Algae Facility Partners with ReVenture Park

Joanna Schroeder

Renewed World Energies (RWE) has agreed to enter into a partnership with ReVenture Park in Charlotte, North Carolina to develop an algae-to-fuel pilot plant. The Eco-Industrial Park caters to clean energy businesses and will work with RWE to expand its technology from pilot scale to commercial scale. The company is developing different strains of algae that will be utilized to create biofuels as well as health supplements. The pilot facility is expected to be operational September 30, 2012.

There are numerous species of algae and each one has its own unique characteristics. One goal of researchers is to identify and develop strains that are best fits for certain uses, such as to produce jet fuel or for use as a replacement for oil in cosmetics, food and fertilizer. RWE’s system produces algae oil and algae cake, which can be fed as a food supplement to livestock or to make fish feed.

RWE President Richard Armstrong founded his company in South Carolina but chose North Carolina to take it to the next level. “We were attracted to the eco-industrial synergies at ReVenture Park. North Carolina also seems to be more attuned to the renewable fuels, and offers multiple benefits for showcasing new technology.”

ReVenture Park took advantage of nearly 700 acres of abandoned land that was a former textile dye-manufactured site. It is now being transformed into an Eco-Industrial Park focused on research and development of clean technology.

“We are pleased to have struck a deal to have RWE move a facility to ReVenture,” said Tom McKittrick, President Forsite Development. “RWE was attracted to the sites extensive existing infrastructure which then can utilize and there are multiple opportunities for us to collaborate.”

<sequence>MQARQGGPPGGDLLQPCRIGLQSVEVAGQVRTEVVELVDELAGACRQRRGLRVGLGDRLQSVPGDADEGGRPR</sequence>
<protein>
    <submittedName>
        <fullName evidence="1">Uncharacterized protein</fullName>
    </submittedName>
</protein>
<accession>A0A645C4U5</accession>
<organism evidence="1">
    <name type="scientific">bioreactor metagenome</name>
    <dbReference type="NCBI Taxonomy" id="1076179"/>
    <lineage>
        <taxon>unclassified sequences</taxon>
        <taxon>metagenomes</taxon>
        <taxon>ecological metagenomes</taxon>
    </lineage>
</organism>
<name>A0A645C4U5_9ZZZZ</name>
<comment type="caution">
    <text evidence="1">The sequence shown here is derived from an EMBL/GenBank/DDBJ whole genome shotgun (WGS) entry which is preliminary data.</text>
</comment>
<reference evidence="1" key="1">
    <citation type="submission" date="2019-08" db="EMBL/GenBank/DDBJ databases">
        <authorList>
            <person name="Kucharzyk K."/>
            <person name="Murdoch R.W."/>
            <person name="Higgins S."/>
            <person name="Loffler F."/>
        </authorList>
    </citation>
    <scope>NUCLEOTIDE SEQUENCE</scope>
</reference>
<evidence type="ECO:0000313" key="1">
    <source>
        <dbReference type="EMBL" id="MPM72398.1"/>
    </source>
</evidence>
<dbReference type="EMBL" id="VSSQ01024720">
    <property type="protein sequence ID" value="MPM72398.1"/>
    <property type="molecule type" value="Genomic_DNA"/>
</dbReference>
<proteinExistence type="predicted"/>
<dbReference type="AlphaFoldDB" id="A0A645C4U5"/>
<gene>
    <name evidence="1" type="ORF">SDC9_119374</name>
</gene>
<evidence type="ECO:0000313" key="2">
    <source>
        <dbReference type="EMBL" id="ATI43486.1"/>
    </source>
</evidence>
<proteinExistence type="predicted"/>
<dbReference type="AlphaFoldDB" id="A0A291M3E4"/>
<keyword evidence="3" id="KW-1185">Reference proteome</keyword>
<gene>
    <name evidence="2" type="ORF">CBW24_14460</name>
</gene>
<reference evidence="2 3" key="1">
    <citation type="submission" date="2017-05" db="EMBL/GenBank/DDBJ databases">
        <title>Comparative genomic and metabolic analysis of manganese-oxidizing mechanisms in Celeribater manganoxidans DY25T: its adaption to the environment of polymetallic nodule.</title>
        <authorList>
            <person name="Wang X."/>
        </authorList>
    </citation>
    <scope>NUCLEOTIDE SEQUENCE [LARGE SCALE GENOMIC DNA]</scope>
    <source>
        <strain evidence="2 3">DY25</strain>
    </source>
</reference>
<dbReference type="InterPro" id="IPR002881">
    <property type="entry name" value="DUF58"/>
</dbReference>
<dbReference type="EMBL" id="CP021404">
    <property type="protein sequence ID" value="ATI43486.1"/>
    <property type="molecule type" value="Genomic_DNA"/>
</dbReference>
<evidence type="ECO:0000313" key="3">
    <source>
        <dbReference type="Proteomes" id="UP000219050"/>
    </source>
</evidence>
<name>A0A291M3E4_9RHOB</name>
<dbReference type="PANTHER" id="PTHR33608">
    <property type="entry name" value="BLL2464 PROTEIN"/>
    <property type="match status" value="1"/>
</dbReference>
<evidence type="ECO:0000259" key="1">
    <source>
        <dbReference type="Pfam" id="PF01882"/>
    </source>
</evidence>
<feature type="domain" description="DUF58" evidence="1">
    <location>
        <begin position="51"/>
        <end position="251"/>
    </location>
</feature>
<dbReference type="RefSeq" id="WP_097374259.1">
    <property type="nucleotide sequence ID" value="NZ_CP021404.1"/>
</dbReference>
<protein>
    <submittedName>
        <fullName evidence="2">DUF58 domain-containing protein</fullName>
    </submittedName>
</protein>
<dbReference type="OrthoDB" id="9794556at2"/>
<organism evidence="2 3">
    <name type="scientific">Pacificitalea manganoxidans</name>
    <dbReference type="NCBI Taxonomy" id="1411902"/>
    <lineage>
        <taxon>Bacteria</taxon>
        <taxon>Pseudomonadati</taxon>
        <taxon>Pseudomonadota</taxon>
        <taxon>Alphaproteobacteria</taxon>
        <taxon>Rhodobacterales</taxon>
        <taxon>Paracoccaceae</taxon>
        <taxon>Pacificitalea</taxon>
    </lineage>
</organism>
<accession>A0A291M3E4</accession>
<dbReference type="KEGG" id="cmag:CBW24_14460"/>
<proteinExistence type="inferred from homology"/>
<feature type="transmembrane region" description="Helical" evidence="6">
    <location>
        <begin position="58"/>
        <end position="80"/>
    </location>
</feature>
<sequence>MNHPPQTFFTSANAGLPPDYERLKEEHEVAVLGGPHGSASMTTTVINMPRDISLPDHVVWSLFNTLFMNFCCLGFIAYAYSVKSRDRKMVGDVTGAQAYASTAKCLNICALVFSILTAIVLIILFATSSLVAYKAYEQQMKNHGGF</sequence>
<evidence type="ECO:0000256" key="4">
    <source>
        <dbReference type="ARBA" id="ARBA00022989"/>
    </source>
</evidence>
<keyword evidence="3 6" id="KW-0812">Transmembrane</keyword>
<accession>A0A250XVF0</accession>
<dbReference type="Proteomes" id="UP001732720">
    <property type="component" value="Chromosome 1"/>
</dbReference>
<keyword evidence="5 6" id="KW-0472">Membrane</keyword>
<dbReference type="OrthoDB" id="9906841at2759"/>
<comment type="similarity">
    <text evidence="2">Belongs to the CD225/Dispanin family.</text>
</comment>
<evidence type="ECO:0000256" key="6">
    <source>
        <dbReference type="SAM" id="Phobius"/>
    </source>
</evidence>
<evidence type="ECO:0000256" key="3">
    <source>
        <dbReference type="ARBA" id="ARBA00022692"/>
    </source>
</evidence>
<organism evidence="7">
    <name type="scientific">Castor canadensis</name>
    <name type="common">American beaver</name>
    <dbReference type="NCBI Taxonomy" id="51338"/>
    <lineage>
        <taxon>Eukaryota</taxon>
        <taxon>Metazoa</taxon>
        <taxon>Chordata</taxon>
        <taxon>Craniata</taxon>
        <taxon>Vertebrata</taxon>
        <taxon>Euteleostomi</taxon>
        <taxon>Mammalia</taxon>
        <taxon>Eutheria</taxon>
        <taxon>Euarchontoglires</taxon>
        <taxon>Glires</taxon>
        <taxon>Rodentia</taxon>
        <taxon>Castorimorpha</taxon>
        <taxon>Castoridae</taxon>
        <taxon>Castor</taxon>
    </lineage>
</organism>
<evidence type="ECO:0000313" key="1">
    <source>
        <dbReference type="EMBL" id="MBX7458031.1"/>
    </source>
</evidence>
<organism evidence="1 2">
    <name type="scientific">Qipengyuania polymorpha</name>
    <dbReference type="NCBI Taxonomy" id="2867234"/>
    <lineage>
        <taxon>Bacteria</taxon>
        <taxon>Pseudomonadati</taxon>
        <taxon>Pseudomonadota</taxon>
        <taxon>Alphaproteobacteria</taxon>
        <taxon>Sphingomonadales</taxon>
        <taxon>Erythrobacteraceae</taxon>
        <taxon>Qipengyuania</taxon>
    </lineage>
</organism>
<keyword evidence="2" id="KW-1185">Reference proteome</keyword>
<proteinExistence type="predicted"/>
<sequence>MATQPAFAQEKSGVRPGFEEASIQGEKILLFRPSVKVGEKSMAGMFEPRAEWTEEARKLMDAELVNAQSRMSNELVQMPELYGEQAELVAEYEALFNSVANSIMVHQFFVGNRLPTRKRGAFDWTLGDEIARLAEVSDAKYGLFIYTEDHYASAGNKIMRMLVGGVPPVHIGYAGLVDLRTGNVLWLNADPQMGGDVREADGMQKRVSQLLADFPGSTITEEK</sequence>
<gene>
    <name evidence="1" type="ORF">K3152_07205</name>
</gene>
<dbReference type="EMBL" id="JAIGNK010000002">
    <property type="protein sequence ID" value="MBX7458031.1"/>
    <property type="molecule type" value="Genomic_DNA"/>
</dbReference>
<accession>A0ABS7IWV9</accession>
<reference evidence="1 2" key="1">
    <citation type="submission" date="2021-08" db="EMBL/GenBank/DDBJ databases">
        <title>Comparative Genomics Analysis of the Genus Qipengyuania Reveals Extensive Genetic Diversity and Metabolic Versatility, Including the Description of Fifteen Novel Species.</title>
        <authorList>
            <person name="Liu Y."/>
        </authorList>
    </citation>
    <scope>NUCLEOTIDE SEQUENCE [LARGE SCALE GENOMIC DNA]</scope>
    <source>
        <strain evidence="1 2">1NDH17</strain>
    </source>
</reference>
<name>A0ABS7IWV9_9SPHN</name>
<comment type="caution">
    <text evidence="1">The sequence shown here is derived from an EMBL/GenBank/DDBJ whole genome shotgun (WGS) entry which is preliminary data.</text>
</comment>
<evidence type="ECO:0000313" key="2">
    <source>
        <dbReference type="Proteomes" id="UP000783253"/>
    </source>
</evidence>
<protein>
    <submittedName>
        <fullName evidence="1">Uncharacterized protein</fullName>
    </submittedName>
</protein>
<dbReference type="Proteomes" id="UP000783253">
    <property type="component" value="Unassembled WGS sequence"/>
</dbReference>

advance biofuels, algae, biochemicals, biomaterials, Biotech

Teen Cites Family in Winning Biodiesel Essay

John Davis

A Minnesota teenager has cited personal family ties in her winning essay on biodiesel. Morgan Dahl, a 2012 graduate of Greenbush-Middle River High School, won first place in the Reuben Youngerberg Memorial Biodiesel Essay Scholarship, an annual scholarship open to all high school seniors in Minnesota.

In her essay, Dahl talked about being raised on a family century farm and the loss of her grandmother in 2009 to Bronchial Alveolar Carcinoma. While the exact cause of her grandmother’s rare form of non-smoking cancer aren’t known, Dahl said they do know it was something in the air or environment, and she believes “that the use of biodiesel may reduce the risk of being afflicted by cancer or other devastating diseases.”

Dahl, the daughter of Donavon and Laura Dahl of Middle River, Minnesota, will receive a $1,600 check from the American Lung Association in Minnesota, which recognizes biodiesel as a “clean air choice” fuel. She plans to attend the University of North Dakota and seek a degree in Early Childhood Education, with a focus on Special Education.

“I would like to thank the American Lung Association of the Upper Midwest for giving me the opportunity to receive this scholarship, and for selecting my essay as the first place winner,” Dahl said. “The scholarship will definitely help pay for my college expenses. It truly means a lot to me.”

Second-place essayist Laura Winters, a recent graduate of Schaeffer Academy in Rochester, Minn. receives a $500 award. Her compelling argument for biodiesel pointed out that too much imported petroleum comes from areas of the world that are either unstable or unfriendly to the U.S., and “it seems prudent and logical to decrease our dependence on them for a product that is vitally important to our infrastructure.”